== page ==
2. One of the most controversial laws passed this year is Federal Law 242-FZ ‘On the introduction of amendments into separate legal acts of the Russian Federation defining the order of personal data processing in the information and telecommunication networks’, which restricts to the territory of the Russian Federation the collection, retention, processing, and storage of Russian citizens’ personal data by internet operators. Initially meant to come into force on 1 September 2016 it caused a lot of panic in the industry when a new deadline 1 January 2015 was speedily passed through the first and second readings in the State Duma, putting at question the feasibility of too many Internet businesses, not only that of the ‘usual suspects’ – giant foreign tech-companies like Google, Facebook, Twitter etc – whose operations the Russian authorities have been at pains to integrate in the Russian jurisdiction. The decision not to go ahead with the deadline amendment first sent hopeful signals to the players that the regulator has taken a milder position following a number of consultations with the industry leaders. Earlier in the year a similar bill, also inspired by the revelations about the global online surveillance practices, was given up in Brazil in favour of stable business relationship with the affected businesses.

However, a new target deadline 1 September 2015 was adopted in December by Duma in second and third readings as a compromise date. While most industry players remain skeptical about the feasibility of compliance with the law by the deadline, labeled as the citizens’ data protection efforts, data localization does not ensure security per se, and this distinction often gets lost in the official speak on the issue. Google’s subsequent news about the intention to withdraw its engineering staff from Russia was taken by many as a sign of desperation after a series of consultations between the company and the regulator Roskomnadzor earlier this year (even so, Google insists that it’s not shutting down the operations altogether and plans further investment into the Russian market next year). Previous back-outs by Adobe, Photoshop, Skype thus form an unpleasant trend as the regulator and foreign players seem to find it hard to strike a constructive note.

3. As big internet firms generally come under much more regulatory push now from governments all around the world, levers have been devised to carry out this pressure in Russia. Federal law N 398-ФЗ "On amendments into the Federal Law "On information, information technologies and information security" came into force in February 2014 and were branded “political censorship law” for allowing pre-court blocking of web-resources instigating riots, extremist or terrorist actions, thus extending the outreach of the original law fighting child pornography, suicide and drugs promotion. This law has been actively used ever since to ask Facebook, YouTube and Twitter to remove or restrict access to content. In its latest Transparency Report Google reports that between June and December 2013 the number of content take-down requests from Russia increased by 25% compared to the preceding reporting period, while 11% requests globally cited privacy or security as a reason for removal.  Coupled with the requirement that the ISPs and telcos store communications data for at least 6 months, this builds an increasingly powerful ecosystem for information and communications control.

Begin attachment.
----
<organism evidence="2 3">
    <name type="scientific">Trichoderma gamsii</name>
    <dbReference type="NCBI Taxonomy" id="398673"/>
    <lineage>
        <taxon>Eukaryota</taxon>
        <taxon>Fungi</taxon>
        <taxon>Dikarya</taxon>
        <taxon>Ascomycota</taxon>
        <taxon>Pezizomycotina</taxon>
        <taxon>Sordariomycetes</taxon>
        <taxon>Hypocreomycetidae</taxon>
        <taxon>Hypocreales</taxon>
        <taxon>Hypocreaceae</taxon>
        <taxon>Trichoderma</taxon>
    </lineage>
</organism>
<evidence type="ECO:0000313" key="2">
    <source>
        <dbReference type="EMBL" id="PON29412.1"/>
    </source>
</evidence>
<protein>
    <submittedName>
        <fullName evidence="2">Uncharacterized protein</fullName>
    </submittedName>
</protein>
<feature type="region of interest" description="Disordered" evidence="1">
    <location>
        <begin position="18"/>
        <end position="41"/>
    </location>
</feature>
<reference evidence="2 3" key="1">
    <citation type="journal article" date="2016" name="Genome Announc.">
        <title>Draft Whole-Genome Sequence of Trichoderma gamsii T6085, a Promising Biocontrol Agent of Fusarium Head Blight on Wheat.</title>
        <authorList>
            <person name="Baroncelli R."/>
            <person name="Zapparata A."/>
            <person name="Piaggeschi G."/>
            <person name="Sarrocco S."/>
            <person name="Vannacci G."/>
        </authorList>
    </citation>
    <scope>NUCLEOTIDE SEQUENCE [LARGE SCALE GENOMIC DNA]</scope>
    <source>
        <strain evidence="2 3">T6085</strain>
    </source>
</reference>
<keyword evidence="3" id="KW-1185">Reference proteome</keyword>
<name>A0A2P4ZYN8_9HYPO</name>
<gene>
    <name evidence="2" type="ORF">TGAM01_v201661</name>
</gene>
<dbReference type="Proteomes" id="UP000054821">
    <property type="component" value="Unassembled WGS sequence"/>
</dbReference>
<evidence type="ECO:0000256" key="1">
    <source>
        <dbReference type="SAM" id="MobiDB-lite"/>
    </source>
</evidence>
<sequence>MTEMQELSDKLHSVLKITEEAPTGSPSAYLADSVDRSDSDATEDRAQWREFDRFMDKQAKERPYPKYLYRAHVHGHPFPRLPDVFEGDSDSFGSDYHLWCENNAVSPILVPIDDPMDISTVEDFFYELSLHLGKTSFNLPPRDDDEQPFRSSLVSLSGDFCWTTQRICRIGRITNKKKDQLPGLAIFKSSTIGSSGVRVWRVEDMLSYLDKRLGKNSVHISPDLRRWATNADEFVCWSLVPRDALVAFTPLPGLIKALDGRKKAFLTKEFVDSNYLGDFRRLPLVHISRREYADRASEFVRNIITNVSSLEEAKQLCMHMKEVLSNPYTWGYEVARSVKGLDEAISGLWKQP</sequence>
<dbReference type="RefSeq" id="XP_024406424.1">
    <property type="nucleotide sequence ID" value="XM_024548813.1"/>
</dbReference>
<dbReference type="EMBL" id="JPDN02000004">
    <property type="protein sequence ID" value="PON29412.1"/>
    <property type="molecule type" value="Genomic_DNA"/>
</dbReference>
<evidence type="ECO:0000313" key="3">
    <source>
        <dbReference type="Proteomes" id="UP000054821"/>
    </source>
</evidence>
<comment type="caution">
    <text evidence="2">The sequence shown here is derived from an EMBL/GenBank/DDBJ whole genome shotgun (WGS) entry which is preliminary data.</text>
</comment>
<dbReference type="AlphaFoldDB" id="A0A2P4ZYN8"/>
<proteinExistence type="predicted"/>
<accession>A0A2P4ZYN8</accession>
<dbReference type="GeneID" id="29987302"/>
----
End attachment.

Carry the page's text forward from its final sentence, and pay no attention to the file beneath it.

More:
The most recent case of Facebook and Twitter blocking Navalny’s support meet-up pages upon Roskomnadzor request as instigating civil unrest, is a good illustration of how the mechanism is intended to work in theory. Leaving aside a number of ways to circumvent the blockings, it does not prove particularly efficient as new groups and ‘event’ keep popping up which the platforms can hardly closely monitor in real time, and the only logical solution would be to block the resources altogether. Roskomnadzor seems reluctant to take drastic measures, which would be futile now that the ‘Streisand effect’ has already taken place and the information has been sent across.

4. Social media platforms which have already proven a powerful tool in global during the Arab Spring events and other conflicts are now globally used for online activism, and the outreach is not limited by regional conflicts. For example, jihadist groups recruit followers though social media worldwide to promote their ideas and raise funds in a targeted manner, as the rise of the Islamic State (ISIL) has revealed. Facebook, Twitter, YouTube have recently become more responsive to the states’ requests to remove extremist content, although the trade-off between security and the freedom of speech is traditionally a difficult one in the west. In Russia VKontakte (VK) is extensively used by ISIL recruiters, and more attention can be expected from the law enforcement bodies, however, as the example above shows, blocking individual groups or content is not a panacea. New routes for information exchange come up quicker than action is taken.

The same holds true for the Ukraine crisis where social networks have also been instrumental for propaganda and information war on both sides. Apart from Twitter wars, the battles continue in the VK and Odnoklassniki – two most popular social networks in Ukraine which happen to be Russian, and are in full compliance with the Russian regulator. However, the digital part of this hybrid war is increasingly mighty and hard to control due to its scope and speed of action.

Continue reading Part II